Help! This donor just won’t talk to me!

January 28, 2015

Ok.  You just had a great big unsolicited gift come in.  You’re not sure why, but super grateful and excited.  Could be a response to a splash in the media, friend of a friend, year end tax break, the list goes on.  You celebrate for a few minutes but then the work begins because as you know, our primary aim, mission, and priority is to secure that ever so important, ever so encouraging, ever so absolutely gotta get this done – second gift.

If you’re like me, the folks that have sent in unsolicited gifts that you typically prioritize pursuing are those that gave the most generously.  100% no brainer.  The size of a gift is typically a great indication that whoever gave it is totally into you, or actually and better yet, totally into your agency, your cause, and the great work you are doing.  Or, are they?

I mean, what’s going on when you send that timely and compelling thank you to folks that have given a major unsolicited gift thanking them, expressing you desire to get to know them, and genuinely communicating how much you appreciate their partnership and for a response you get nada?  Zilch.  Zero.  What does it mean when you don’t hear from them for a few weeks, and try again, and then, still, nothing?  A few months go by and you start to worry that you seem like a stalker.  You’ve done everything you’re supposed to do and still, nothing?   What now?

Well, at the end of the day, we just have to accept it.  We can’t make donors talk to us.  And, in the grand scheme, that’s ok.  Here are a few things to remember and perhaps be encouraged by:

  1. For donors we don’t know, that ‘big’ gift may not be that big for them.  If they are unknown and their capacity is unclear, it could be a drop in the bucket.  We might be one of many orgs they are giving to and the need to get to know us better simply might not be on their radar.
  2. While pursuing donors is our top priority, we simply are not always theirs.  Rules of the game.
  3. There are many, many other ways to evaluate the success of our fundraising efforts than whether or not we’re able to engage everyone who gives.
  4. Donors are the shot callers, not us.  Let’s go with what works, and focus on the doors that are opening not the ones that remain closed after repeated (hopefully not incessant knocks).

Thoughts on how to manage donors who never call us back?  Tweet a comment to @infosmallchange with #ascblog.


Growing your Existing Donor Base

January 26, 2015

Everyone is always looking for ways to grow their donor base so I thought I’d offer a few suggestions and tips that I’ve used myself. Feel free to add some of your own ideas. The first step would be to figure out what you mean when you say “donor base.” Are we talking about monthly donors or annual donors? If you want to grow your base you have to know what you are growing them to be.

  • Send an appeal to lapsed donors from a year ago and invite them to get involved again. You can highlight a new project or just tell them you missed them.
  • Ask your faithful donors if they could introduce you to some of their friends. I often let the volunteers, community advocates, and close donors know that if they ever want to introduce a friend of theirs to the organization that I am always available to give a tour or meet with them.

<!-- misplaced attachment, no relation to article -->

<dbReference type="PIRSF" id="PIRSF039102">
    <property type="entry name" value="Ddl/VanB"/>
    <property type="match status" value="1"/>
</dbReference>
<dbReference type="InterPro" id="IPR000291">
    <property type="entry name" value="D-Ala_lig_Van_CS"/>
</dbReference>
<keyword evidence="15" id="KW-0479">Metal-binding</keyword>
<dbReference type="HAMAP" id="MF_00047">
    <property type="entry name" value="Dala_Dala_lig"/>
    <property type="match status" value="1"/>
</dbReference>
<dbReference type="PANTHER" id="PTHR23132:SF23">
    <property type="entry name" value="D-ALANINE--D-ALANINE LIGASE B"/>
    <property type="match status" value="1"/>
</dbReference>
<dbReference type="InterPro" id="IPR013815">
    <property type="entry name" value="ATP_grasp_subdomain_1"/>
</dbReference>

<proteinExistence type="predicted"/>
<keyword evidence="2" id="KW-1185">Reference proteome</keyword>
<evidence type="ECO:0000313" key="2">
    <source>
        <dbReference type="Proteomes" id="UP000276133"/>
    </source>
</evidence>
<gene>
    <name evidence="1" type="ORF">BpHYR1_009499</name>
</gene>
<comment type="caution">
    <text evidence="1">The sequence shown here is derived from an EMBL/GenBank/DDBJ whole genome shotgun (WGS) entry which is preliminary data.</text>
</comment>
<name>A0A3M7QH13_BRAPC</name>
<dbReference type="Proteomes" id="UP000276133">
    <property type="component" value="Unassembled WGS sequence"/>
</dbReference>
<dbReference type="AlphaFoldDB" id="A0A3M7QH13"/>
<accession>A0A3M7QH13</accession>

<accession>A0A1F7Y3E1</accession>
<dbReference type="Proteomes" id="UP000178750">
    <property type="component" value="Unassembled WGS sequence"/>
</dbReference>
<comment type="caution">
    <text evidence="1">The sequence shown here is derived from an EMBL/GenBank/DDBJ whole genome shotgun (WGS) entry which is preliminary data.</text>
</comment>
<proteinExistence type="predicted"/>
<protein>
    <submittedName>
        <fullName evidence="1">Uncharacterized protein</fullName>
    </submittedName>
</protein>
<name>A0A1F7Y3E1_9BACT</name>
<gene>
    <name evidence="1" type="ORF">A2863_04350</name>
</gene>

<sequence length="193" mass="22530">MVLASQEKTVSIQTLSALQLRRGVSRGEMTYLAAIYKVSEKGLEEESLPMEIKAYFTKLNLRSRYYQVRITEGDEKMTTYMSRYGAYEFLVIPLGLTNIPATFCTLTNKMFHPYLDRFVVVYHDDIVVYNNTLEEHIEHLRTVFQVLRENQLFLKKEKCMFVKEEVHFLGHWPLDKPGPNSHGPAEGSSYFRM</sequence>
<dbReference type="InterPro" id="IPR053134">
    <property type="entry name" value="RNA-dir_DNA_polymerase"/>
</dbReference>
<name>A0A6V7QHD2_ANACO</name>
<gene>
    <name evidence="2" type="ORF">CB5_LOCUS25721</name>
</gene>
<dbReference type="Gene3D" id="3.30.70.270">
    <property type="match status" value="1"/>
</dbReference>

• Look at other similar organization’s annual reports or donor recognition publications.
  • With local businesses I will often make sure I am watching the local news & skimming the paper for organizations that might be interested. I will often follow that up with a cold call or a letter.
  • Get your “unsolicited gifts” and fringe givers to be involved more closely in the organization through a tour or event.
  • An annual fundraising event can be a great way to bring in new donors.
  • Chambers, Rotaries, networking groups, and other associations can be a great way to meet new business donors and individual major donors.

What does your organization do? Anything you’d like to add to the list? Leave a comment.

Re-Prospecting Donors

January 21, 2015

There are always donors that have a personal relationship with other people in the organization. Often times the donors who have these friendships make judgement calls about their “donor friends” without consulting the individual donors.

When your major donors have family that is on staff or are part of your staffs private inner circle (we only have room for 3 or 4 close friendships), then I believe donor reps have every right to make judgement calls without consulting individual donors. However, many offices have teams where donor reps pooling relationships to help them meet the budget expectations that have been set. What often happens is that some donors start to be treated as annual donors even if they have not given in several years. For these reasons, and many others, it is important to have clear guidelines around donor retention. I’m advocating that if a donor gives a significant gift and then does not give again at that level they should be “re-prospected.”

Re-prospecting means that a donor is put back into the prospect pipeline and donor reps have a dialog about who is in charge of cultivating, stewarding & soliciting this donor. Different donor reps have different skill sets and different donors respond to different types of people. One rep might be really great at introducing people to the organization where as another might be really good about follow-up. Maybe one is a huge sports nut and connects well with those donors while another follows what’s new in IT. Some people are better at starting relationships that growing them.

Fundraising teams should be talking about their major donors on a regular basis, discussing new ways to engage and get them involved. Re-prospecting should be a part of this process. Start by taking a set of criteria for lapsed donors. For us our criteria looks something like an individual donor who historically gave an annual gift totally $5,000 or more who has given less than $3,000 in the last 18 months. Take this list of names and have a conversation with your major gifts officers about these names.